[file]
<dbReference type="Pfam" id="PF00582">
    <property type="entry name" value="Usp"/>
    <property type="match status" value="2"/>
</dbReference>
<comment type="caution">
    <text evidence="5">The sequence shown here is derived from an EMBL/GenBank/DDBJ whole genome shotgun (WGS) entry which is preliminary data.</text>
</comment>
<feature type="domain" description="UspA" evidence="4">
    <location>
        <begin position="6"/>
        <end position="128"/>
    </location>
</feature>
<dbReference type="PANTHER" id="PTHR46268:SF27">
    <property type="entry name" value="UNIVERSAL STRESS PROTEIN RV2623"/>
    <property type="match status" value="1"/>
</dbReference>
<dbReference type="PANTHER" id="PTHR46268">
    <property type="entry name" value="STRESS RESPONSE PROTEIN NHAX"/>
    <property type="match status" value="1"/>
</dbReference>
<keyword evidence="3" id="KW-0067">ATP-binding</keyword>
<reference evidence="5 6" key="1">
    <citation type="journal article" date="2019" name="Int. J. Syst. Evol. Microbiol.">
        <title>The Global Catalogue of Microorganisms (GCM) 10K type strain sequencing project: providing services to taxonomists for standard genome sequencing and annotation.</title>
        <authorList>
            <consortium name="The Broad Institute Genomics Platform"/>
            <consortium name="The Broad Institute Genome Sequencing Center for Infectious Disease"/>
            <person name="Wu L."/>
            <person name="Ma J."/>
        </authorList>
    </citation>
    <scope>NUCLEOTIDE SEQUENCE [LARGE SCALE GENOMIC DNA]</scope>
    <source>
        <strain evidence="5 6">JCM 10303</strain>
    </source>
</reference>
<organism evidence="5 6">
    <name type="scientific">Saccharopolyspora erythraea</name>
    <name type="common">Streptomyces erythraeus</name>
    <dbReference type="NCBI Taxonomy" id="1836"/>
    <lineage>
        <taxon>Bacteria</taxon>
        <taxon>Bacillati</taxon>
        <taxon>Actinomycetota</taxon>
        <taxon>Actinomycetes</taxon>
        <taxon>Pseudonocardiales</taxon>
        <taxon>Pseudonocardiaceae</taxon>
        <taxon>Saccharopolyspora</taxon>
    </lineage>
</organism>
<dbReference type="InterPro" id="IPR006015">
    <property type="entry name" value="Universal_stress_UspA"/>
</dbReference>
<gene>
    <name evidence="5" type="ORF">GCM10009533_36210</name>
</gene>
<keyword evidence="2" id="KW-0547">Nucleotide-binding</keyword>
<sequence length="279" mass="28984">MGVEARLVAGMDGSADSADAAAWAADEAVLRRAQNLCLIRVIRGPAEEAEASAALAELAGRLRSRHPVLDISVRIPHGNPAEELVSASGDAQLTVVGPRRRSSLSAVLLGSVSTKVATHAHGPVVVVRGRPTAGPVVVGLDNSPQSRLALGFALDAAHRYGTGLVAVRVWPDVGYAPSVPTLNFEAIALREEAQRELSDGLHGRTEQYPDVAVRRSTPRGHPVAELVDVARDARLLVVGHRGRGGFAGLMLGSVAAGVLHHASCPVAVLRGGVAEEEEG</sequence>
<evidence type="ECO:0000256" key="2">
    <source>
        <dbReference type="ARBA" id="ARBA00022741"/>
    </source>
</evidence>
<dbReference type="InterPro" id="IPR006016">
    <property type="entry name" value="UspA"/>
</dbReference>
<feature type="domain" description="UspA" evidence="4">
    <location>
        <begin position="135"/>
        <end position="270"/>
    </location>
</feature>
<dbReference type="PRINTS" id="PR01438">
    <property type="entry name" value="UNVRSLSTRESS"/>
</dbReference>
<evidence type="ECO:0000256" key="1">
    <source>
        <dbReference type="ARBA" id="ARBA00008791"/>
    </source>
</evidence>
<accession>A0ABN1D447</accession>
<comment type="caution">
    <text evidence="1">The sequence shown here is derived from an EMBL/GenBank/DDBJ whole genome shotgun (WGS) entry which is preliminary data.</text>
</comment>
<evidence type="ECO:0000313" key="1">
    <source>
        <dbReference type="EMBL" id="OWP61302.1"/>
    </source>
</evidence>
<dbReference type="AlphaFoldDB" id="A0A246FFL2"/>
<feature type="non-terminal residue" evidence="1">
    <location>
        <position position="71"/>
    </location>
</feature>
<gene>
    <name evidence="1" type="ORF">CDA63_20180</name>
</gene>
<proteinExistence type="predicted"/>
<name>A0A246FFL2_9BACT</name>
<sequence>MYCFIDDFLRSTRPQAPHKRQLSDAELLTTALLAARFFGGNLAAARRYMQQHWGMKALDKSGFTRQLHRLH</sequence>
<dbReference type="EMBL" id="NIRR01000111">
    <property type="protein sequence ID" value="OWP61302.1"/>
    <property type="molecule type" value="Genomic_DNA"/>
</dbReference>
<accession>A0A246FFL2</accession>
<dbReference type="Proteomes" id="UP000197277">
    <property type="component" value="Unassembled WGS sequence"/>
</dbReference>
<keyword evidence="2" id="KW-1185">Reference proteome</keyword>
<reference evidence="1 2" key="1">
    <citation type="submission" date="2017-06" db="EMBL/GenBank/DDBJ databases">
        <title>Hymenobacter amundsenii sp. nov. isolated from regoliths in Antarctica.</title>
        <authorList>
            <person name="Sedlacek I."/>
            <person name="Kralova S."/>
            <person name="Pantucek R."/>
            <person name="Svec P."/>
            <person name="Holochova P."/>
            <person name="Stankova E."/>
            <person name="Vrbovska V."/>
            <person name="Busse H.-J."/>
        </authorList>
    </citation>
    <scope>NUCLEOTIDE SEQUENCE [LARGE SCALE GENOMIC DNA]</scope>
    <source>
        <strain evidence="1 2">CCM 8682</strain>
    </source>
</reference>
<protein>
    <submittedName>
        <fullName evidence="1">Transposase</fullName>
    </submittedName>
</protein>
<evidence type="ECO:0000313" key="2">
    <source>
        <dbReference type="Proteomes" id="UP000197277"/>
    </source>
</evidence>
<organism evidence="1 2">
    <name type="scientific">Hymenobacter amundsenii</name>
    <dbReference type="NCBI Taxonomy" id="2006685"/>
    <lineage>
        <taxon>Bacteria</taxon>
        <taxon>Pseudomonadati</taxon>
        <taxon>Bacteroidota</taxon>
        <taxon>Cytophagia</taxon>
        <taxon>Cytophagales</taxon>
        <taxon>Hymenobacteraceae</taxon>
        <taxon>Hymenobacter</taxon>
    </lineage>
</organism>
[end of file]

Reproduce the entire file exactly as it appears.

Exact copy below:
<dbReference type="Pfam" id="PF00582">
    <property type="entry name" value="Usp"/>
    <property type="match status" value="2"/>
</dbReference>
<comment type="caution">
    <text evidence="5">The sequence shown here is derived from an EMBL/GenBank/DDBJ whole genome shotgun (WGS) entry which is preliminary data.</text>
</comment>
<feature type="domain" description="UspA" evidence="4">
    <location>
        <begin position="6"/>
        <end position="128"/>
    </location>
</feature>
<dbReference type="PANTHER" id="PTHR46268:SF27">
    <property type="entry name" value="UNIVERSAL STRESS PROTEIN RV2623"/>
    <property type="match status" value="1"/>
</dbReference>
<dbReference type="PANTHER" id="PTHR46268">
    <property type="entry name" value="STRESS RESPONSE PROTEIN NHAX"/>
    <property type="match status" value="1"/>
</dbReference>
<keyword evidence="3" id="KW-0067">ATP-binding</keyword>
<reference evidence="5 6" key="1">
    <citation type="journal article" date="2019" name="Int. J. Syst. Evol. Microbiol.">
        <title>The Global Catalogue of Microorganisms (GCM) 10K type strain sequencing project: providing services to taxonomists for standard genome sequencing and annotation.</title>
        <authorList>
            <consortium name="The Broad Institute Genomics Platform"/>
            <consortium name="The Broad Institute Genome Sequencing Center for Infectious Disease"/>
            <person name="Wu L."/>
            <person name="Ma J."/>
        </authorList>
    </citation>
    <scope>NUCLEOTIDE SEQUENCE [LARGE SCALE GENOMIC DNA]</scope>
    <source>
        <strain evidence="5 6">JCM 10303</strain>
    </source>
</reference>
<organism evidence="5 6">
    <name type="scientific">Saccharopolyspora erythraea</name>
    <name type="common">Streptomyces erythraeus</name>
    <dbReference type="NCBI Taxonomy" id="1836"/>
    <lineage>
        <taxon>Bacteria</taxon>
        <taxon>Bacillati</taxon>
        <taxon>Actinomycetota</taxon>
        <taxon>Actinomycetes</taxon>
        <taxon>Pseudonocardiales</taxon>
        <taxon>Pseudonocardiaceae</taxon>
        <taxon>Saccharopolyspora</taxon>
    </lineage>
</organism>
<dbReference type="InterPro" id="IPR006015">
    <property type="entry name" value="Universal_stress_UspA"/>
</dbReference>
<gene>
    <name evidence="5" type="ORF">GCM10009533_36210</name>
</gene>
<keyword evidence="2" id="KW-0547">Nucleotide-binding</keyword>
<sequence length="279" mass="28984">MGVEARLVAGMDGSADSADAAAWAADEAVLRRAQNLCLIRVIRGPAEEAEASAALAELAGRLRSRHPVLDISVRIPHGNPAEELVSASGDAQLTVVGPRRRSSLSAVLLGSVSTKVATHAHGPVVVVRGRPTAGPVVVGLDNSPQSRLALGFALDAAHRYGTGLVAVRVWPDVGYAPSVPTLNFEAIALREEAQRELSDGLHGRTEQYPDVAVRRSTPRGHPVAELVDVARDARLLVVGHRGRGGFAGLMLGSVAAGVLHHASCPVAVLRGGVAEEEEG</sequence>
<evidence type="ECO:0000256" key="2">
    <source>
        <dbReference type="ARBA" id="ARBA00022741"/>
    </source>
</evidence>
<dbReference type="InterPro" id="IPR006016">
    <property type="entry name" value="UspA"/>
</dbReference>
<feature type="domain" description="UspA" evidence="4">
    <location>
        <begin position="135"/>
        <end position="270"/>
    </location>
</feature>
<dbReference type="PRINTS" id="PR01438">
    <property type="entry name" value="UNVRSLSTRESS"/>
</dbReference>
<evidence type="ECO:0000256" key="1">
    <source>
        <dbReference type="ARBA" id="ARBA00008791"/>
    </source>
</evidence>
<accession>A0ABN1D447</accession>
<comment type="caution">
    <text evidence="1">The sequence shown here is derived from an EMBL/GenBank/DDBJ whole genome shotgun (WGS) entry which is preliminary data.</text>
</comment>
<evidence type="ECO:0000313" key="1">
    <source>
        <dbReference type="EMBL" id="OWP61302.1"/>
    </source>
</evidence>
<dbReference type="AlphaFoldDB" id="A0A246FFL2"/>
<feature type="non-terminal residue" evidence="1">
    <location>
        <position position="71"/>
    </location>
</feature>
<gene>
    <name evidence="1" type="ORF">CDA63_20180</name>
</gene>
<proteinExistence type="predicted"/>
<name>A0A246FFL2_9BACT</name>
<sequence>MYCFIDDFLRSTRPQAPHKRQLSDAELLTTALLAARFFGGNLAAARRYMQQHWGMKALDKSGFTRQLHRLH</sequence>
<dbReference type="EMBL" id="NIRR01000111">
    <property type="protein sequence ID" value="OWP61302.1"/>
    <property type="molecule type" value="Genomic_DNA"/>
</dbReference>
<accession>A0A246FFL2</accession>
<dbReference type="Proteomes" id="UP000197277">
    <property type="component" value="Unassembled WGS sequence"/>
</dbReference>
<keyword evidence="2" id="KW-1185">Reference proteome</keyword>
<reference evidence="1 2" key="1">
    <citation type="submission" date="2017-06" db="EMBL/GenBank/DDBJ databases">
        <title>Hymenobacter amundsenii sp. nov. isolated from regoliths in Antarctica.</title>
        <authorList>
            <person name="Sedlacek I."/>
            <person name="Kralova S."/>
            <person name="Pantucek R."/>
            <person name="Svec P."/>
            <person name="Holochova P."/>
            <person name="Stankova E."/>
            <person name="Vrbovska V."/>
            <person name="Busse H.-J."/>
        </authorList>
    </citation>
    <scope>NUCLEOTIDE SEQUENCE [LARGE SCALE GENOMIC DNA]</scope>
    <source>
        <strain evidence="1 2">CCM 8682</strain>
    </source>
</reference>
<protein>
    <submittedName>
        <fullName evidence="1">Transposase</fullName>
    </submittedName>
</protein>
<evidence type="ECO:0000313" key="2">
    <source>
        <dbReference type="Proteomes" id="UP000197277"/>
    </source>
</evidence>
<organism evidence="1 2">
    <name type="scientific">Hymenobacter amundsenii</name>
    <dbReference type="NCBI Taxonomy" id="2006685"/>
    <lineage>
        <taxon>Bacteria</taxon>
        <taxon>Pseudomonadati</taxon>
        <taxon>Bacteroidota</taxon>
        <taxon>Cytophagia</taxon>
        <taxon>Cytophagales</taxon>
        <taxon>Hymenobacteraceae</taxon>
        <taxon>Hymenobacter</taxon>
    </lineage>
</organism>